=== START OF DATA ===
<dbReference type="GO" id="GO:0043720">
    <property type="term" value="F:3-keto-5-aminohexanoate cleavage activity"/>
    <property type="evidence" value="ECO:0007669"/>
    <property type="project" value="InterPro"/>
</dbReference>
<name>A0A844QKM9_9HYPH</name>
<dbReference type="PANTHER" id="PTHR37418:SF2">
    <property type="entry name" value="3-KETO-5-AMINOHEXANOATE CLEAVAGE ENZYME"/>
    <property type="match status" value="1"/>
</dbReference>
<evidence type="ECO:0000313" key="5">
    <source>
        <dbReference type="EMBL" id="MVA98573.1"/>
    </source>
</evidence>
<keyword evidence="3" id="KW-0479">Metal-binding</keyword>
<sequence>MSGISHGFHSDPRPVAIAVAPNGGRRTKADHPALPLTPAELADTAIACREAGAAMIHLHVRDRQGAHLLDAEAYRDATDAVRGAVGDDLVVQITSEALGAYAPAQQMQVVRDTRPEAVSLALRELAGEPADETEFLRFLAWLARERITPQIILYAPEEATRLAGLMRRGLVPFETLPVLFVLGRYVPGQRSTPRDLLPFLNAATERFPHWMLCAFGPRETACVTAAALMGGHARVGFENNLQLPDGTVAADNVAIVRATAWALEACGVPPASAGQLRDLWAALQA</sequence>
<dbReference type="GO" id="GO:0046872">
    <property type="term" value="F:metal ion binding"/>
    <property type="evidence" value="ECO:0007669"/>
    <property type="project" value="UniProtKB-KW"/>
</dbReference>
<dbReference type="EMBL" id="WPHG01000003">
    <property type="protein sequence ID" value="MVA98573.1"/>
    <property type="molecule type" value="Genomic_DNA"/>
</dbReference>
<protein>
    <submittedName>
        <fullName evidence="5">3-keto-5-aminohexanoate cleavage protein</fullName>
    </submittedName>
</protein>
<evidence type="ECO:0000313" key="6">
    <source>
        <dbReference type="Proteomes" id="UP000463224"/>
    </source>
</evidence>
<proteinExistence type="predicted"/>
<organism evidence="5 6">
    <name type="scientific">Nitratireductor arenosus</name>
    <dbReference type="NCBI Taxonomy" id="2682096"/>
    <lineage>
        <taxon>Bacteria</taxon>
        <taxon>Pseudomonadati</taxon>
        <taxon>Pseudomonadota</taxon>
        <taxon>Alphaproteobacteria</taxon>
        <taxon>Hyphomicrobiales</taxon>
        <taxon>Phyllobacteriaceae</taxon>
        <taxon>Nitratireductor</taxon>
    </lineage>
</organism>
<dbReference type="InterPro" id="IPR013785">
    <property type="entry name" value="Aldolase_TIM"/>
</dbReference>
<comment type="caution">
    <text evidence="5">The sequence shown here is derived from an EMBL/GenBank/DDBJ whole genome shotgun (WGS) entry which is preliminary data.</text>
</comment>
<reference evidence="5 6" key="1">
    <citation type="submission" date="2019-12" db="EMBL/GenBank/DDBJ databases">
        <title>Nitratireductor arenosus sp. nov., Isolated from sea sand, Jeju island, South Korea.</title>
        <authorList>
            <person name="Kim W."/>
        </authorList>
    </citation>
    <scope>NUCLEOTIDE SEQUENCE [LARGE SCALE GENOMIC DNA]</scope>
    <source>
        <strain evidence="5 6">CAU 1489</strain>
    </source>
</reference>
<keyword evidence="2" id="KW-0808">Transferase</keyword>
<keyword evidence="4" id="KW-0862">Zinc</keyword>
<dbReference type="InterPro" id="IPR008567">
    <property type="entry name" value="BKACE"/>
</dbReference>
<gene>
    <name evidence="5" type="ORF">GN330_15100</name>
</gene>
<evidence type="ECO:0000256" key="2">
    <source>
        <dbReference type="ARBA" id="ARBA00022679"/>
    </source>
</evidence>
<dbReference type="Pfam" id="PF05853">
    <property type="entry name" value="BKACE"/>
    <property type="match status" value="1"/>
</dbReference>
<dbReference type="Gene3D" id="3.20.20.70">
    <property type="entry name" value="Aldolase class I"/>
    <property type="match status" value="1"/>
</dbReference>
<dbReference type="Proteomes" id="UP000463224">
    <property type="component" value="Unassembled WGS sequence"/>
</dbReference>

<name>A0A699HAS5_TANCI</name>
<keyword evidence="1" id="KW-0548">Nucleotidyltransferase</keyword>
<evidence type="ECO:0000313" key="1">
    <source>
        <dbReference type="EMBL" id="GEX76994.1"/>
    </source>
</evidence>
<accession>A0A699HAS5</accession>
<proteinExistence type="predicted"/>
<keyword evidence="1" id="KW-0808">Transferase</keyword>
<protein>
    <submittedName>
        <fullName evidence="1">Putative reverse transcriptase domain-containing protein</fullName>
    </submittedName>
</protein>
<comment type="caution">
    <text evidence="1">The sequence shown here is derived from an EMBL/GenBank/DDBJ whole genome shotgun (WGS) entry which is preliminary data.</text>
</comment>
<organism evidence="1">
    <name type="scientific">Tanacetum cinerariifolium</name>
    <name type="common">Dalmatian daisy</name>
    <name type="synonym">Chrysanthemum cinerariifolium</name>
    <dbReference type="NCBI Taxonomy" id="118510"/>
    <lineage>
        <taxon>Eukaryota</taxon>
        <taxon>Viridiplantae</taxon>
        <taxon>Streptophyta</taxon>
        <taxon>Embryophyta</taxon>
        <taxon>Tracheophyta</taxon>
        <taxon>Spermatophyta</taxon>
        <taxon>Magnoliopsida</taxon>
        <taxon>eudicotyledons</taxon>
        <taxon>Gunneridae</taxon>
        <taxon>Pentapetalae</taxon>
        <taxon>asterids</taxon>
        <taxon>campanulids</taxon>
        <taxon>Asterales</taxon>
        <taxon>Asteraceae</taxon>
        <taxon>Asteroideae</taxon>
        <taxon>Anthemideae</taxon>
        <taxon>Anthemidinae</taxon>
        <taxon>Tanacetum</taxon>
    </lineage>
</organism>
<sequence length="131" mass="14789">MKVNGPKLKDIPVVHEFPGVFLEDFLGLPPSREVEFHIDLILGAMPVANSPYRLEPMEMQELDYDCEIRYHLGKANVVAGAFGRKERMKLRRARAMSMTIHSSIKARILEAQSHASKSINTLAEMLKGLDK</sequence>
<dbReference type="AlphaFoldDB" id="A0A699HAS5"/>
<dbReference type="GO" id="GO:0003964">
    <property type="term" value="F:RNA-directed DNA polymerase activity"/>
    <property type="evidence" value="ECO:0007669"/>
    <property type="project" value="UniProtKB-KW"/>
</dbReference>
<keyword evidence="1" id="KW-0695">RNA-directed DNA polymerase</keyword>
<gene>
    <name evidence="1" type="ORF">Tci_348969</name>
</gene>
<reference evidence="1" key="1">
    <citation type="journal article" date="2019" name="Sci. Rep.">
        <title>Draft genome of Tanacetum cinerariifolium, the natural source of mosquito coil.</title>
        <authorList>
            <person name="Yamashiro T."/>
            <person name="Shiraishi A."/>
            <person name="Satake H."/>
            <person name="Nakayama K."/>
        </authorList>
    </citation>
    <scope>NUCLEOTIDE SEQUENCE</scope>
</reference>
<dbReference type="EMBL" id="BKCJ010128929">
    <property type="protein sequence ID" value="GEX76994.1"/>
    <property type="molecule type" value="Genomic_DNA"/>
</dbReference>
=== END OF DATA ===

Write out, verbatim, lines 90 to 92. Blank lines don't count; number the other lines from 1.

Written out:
<dbReference type="Proteomes" id="UP000463224">
    <property type="component" value="Unassembled WGS sequence"/>
</dbReference>